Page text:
Raising Monarchs Part III: Early August

Raising Monarchs Part III: Early August

While sitting in the dentist office yesterday I saw a that our local paper featured a man in my town who was raising monarch butterflies. I have to admit that seeing the article stung a little bit.  I’ve been doing the same for fourteen years but have never been featured in the paper!  I guess it’s all in who you know and where you volunteer. He volunteers for the USFWS, while I volunteered in a school district. Obviously, the value placed on what we were doing and who was paying attention to our individual quests was different. Still, when it comes down to it, we are both trying to help save and educate about an iconic species. Many people need to do what we are doing, so in the end, it’s all good!  Therefore, I am working at letting not letting the sting I felt yesterday fester today.  I also hope no one has a problem with what I wrote here. I try to be a good person and do see the larger picture but am subject to all the same emotions and feelings every human experiences. The difference is I just shared what I felt. Enough said.

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It’s a special time of year if you raise monarchs! The last generation of the breeding season is being born in the North and this is the generation that migrates to Mexico to over winter.  Later today I will order my tags from Monarch Watch so that by the time my last group is raised and ready to be released, they can be tagged. It’s been a great season to raise monarch butterflies in our area. I’ve done it long enough to have personally experienced the ups and downs of this population. As of this writing I’ve raised and released 30 monarchs in my own yard this season! There, I offer monarch habitat in the form of three different kinds of milkweed (all native species) and a wide variety of nectar plants for the adults. I am also “caterpillar sitting” for a friend who is on vacation. In the few days I’ve had her four caterpillars, I found a fifth – maybe from an egg or maybe from a new piece of milkweed introduced to the cage for food. Right now, four are chrysalises and one is J-hooked, ready to become a pupa and proceed with metamorphosis.  The daughters of my friend were all former garden club students, and thus, I want to be sure to do a good job for them, as I have a reputation to uphold! It would probably make me more unhappy than them to have to return a cage with fewer monarchs than I received.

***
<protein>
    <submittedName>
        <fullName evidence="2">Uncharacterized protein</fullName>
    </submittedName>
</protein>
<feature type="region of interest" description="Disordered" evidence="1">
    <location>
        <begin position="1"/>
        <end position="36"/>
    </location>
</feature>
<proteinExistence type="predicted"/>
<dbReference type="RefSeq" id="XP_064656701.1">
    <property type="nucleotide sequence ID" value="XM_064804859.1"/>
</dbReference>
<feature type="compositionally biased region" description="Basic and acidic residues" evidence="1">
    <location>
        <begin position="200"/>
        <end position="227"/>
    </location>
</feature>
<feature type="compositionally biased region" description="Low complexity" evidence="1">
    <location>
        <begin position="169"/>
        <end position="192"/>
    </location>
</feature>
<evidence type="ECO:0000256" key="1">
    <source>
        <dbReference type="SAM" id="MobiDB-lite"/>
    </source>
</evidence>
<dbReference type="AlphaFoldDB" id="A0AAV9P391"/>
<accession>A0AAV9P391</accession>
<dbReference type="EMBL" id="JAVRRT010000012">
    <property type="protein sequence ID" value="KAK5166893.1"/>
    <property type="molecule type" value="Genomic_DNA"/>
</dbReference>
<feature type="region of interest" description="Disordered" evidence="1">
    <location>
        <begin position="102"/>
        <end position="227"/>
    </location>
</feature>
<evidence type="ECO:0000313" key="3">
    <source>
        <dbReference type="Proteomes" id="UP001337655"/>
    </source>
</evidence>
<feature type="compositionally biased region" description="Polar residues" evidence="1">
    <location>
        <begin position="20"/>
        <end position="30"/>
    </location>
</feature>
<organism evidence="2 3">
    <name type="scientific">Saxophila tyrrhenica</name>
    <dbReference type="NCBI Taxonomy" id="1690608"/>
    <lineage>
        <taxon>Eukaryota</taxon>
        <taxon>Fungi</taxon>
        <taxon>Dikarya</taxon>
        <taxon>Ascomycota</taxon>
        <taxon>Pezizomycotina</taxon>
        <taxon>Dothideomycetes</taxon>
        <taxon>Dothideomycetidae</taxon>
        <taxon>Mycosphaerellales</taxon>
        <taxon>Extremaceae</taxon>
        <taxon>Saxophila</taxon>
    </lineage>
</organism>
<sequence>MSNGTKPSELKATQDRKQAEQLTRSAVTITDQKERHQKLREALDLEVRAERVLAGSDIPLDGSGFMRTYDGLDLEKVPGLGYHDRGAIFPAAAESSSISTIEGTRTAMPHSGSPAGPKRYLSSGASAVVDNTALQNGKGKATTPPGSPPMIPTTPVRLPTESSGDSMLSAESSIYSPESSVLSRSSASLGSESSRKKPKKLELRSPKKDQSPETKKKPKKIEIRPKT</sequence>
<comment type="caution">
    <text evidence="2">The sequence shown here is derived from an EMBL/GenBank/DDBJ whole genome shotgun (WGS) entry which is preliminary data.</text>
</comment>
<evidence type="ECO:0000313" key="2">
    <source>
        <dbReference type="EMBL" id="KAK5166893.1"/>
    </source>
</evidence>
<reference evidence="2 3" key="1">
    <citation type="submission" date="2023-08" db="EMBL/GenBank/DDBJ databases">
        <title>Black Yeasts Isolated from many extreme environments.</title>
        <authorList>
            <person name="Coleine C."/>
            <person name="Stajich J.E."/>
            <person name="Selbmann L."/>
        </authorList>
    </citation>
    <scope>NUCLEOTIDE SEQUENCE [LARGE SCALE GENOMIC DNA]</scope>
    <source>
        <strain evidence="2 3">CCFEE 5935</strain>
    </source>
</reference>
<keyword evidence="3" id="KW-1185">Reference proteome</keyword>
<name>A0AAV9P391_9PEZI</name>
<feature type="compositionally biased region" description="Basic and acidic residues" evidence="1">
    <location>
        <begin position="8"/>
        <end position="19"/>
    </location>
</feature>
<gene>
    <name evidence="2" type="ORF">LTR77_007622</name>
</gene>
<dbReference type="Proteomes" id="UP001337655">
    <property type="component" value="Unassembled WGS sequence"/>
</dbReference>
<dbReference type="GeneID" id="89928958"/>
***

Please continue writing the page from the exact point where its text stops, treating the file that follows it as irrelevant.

In my own cages, I currently only have 2 chrysalises right now. However, the other night I found five small caterpillars on my rose milkweed. Prior to that I had found four eggs on my common milkweed, too.  The eggs and the caterpillars are separated for they do cannibalize – a fact I just learned by reading the book, Monarchs and Milkweed (2017) by Anurag Agrawal.  My milkweed patches, although large, are getting dry and already have formed seed pods, waiting for distribution by mother nature or myself later in the fall. I’ve been picky about which leaves to pick to feed the enclosed caterpillars because I know they prefer a more tender, moist, younger leaf. If you want some really scientific specifics about how monarch caterpillars have evolved special feeding techniques to help them survive on a noxious plant, you must read Agrawal’s book!

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A great read if you love monarchs! 

Finally, I am bolstered by how many people I know support my monarch conservation activities. Truly, I am involved in so much more than just raising them. I love sharing what I know and I am proud to say I am sought out for this task more and more often. In late July while at a local art show, we ran into a friend who was with a friend of hers. After some pleasantries were exchanged, we parted ways. A few minutes later, they were approaching me again. Our friend asked me to share what I know about monarchs with her friend. So, there in the middle of the art show, I did just that! She asked questions and I answered! A few minutes later, after parting ways again, a young father approached me (calling me “Miss” which was really rather nice) and asked if he had over heard me talking about milkweed. Yes, I replied; I raise monarchs and was sharing some information about milkweed. I asked if he had a question.  He did. I answered. Wow! I came away from those encounters feeling great. Apparently, I’ve gained a reputation as a monarch conservationist and I cannot tell you how much that means to me!

 

I’m looking forward to finishing a piece of curriculum on monarch tagging for an assignment this week. It will give me yet another way to share my passion with more school aged children, as it is never to early to plant the seed of environmental stewardship.